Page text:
‘Nebraska Stories’ Features Whimsical Mobiles that Became Roadside Attraction

The whimsical art of Fred's Flying Circus.
The whimsical art of Fred's Flying Circus in Grand Island.

For Immediate Release

‘Nebraska Stories’ Features Whimsical Mobiles that Became Roadside Attraction

LINCOLN, Neb. (March 3, 2022) – Made from spare car parts and mounted on sign poles, whimsical and wacky ‘mobiles’ decorate the backlot of an auto body business in Grand Island.

Nebraska Public Media’s award-winning, local television series “Nebraska Stories” highlights work by a brilliant artist who created “Fred’s Flying Circus.” His visionary work attracts visitors from across the United States and beyond. “Nebraska Stories” airs at 8 p.m. CT, Thursday, March 17, continuing March 24 and 31.

Other new stories from three March episodes include:

March 17 – “Take Me Out to the Ballgame” – A two-week summer job puts an organist in the spotlight at the College World Series in Omaha.

March 17 – “Low Intensity” – A crew of more than 200 volunteer and career firefighters from Nebraska, Wyoming, Colorado and South Dakota train in wildfire suppression.

March 24 – “The KISS Collector” – A KISS superfan’s memorabilia includes lunch boxes, leather jackets, guitars and even a KISS toothbrush.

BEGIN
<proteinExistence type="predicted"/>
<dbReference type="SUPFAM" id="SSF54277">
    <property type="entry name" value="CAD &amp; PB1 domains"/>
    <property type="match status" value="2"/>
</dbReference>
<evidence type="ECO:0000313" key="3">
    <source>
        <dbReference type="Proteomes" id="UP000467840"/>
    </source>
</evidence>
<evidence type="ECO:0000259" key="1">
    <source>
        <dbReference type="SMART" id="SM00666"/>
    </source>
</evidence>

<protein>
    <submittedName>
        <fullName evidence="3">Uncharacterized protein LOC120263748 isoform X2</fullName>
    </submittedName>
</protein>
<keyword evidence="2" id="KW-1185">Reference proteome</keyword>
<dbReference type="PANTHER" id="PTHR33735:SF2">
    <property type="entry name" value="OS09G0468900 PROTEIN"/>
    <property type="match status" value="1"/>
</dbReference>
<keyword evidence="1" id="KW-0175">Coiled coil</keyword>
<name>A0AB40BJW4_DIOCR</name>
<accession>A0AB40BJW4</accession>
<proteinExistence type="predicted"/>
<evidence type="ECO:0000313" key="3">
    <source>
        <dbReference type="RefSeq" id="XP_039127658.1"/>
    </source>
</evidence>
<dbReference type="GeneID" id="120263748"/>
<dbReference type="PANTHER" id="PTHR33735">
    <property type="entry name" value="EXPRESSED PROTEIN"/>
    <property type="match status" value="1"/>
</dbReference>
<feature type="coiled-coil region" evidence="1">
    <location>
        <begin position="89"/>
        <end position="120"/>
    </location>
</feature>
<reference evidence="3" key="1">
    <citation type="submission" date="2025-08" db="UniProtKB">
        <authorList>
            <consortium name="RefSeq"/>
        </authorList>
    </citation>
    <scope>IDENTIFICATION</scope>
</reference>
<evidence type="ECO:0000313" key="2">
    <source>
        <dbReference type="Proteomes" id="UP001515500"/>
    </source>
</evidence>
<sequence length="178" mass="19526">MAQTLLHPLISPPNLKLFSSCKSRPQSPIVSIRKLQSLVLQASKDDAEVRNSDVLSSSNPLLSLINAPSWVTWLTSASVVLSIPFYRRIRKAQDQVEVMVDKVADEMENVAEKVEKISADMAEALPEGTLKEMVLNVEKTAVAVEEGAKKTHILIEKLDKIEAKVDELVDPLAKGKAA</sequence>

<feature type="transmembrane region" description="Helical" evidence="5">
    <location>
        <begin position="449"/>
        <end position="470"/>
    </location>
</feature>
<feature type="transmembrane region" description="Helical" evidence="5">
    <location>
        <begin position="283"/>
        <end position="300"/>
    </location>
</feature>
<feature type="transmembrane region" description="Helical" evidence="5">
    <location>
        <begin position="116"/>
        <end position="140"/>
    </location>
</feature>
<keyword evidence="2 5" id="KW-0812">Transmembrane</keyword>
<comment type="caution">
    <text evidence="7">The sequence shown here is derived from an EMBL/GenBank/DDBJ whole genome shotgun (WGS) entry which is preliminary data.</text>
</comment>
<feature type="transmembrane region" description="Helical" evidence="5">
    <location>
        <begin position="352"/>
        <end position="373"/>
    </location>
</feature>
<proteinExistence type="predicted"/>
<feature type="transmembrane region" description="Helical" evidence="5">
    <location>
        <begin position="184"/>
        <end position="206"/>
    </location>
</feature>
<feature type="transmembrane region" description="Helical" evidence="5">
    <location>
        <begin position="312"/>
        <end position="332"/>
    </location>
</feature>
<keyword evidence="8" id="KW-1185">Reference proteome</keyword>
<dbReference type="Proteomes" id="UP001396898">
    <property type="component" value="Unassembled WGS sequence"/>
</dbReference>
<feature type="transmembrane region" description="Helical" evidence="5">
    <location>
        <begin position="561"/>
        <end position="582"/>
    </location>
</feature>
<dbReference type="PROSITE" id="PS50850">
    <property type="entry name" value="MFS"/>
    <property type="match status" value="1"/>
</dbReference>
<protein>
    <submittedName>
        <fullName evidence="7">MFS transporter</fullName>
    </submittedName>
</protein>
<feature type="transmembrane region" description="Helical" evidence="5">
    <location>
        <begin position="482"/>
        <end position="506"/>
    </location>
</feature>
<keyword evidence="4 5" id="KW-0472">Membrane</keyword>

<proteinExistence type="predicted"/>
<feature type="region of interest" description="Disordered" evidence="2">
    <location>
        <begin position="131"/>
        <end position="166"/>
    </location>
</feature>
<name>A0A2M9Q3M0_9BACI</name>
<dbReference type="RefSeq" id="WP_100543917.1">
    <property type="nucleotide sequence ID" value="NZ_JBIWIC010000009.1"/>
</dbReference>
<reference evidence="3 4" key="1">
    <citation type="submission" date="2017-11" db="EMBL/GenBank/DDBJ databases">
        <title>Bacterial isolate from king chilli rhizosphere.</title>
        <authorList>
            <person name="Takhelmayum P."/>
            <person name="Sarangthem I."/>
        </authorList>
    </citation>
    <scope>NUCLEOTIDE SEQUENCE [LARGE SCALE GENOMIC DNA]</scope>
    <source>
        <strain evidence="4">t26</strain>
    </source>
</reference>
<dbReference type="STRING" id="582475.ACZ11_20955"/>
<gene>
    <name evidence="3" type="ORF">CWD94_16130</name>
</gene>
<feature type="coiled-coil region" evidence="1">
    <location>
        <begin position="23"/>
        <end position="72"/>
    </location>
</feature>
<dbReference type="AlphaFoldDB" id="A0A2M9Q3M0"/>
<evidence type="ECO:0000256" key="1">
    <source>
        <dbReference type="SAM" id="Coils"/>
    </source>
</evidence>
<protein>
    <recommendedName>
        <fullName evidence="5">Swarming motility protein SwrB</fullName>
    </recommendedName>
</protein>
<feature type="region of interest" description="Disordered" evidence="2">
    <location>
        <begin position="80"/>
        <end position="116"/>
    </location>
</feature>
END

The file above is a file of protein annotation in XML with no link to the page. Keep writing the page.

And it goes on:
March 24 – “Paws on the Platte” – Like real cats and dogs who find forever homes, these artfully crafted fiberglass hounds find homes for a good cause.

March 24 – “Jocelyn’s Love Letter” – Singer-songwriter Jocelyn, who got her start busking in downtown Omaha, now has a giant music label backing her latest album.

March 31 – “A Legend in Bronze” – In an episode dedicated to Native American leaders, a visual essay introduces a sculpture of Susan La Flesche Picotte, the nation’s first native doctor.

The March episodes also feature several favorite stories from past seasons, including a bike and coffee shop owner supporting employees who age out of the foster care system; an aircraft that is an icon of the Cold War; land near the Loup River being returned to the Pawnee Tribe; and a statue of Chief Standing Bear on display in the U.S. Capitol.

Enjoyed by viewers across the state for its feature-based, character-driven storytelling, “Nebraska Stories” covers art, science, history, sports, performance, nature and more. Episodes repeat at 6 p.m. CT, Sundays on Nebraska Public Media and at 8:30 a.m. CT, Mondays on World.

“Nebraska Stories” is funded in part by the Margaret and Martha Thomas Foundation, the Nebraska Soybean Board and the Nebraska Tourism Commission.

The series is on Facebook, NebraskaPublicMedia.org/nebraskastories and the Nebraska Public Media App.

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MEDIA CONTACT: Kim Rogers, 402-660-5521

About Nebraska Public Media

Nebraska Public Media has been dedicated to connecting Nebraskans through news, sports, education, and entertainment for nearly 70 years. Providing global news and compelling stories from PBS and NPR, Nebraska Public Media also produces award-winning original content. Its programs and services reach 1 million people each month across the state on television, radio, online and mobile platforms. Visit NebraskaPublicMedia.org for more information.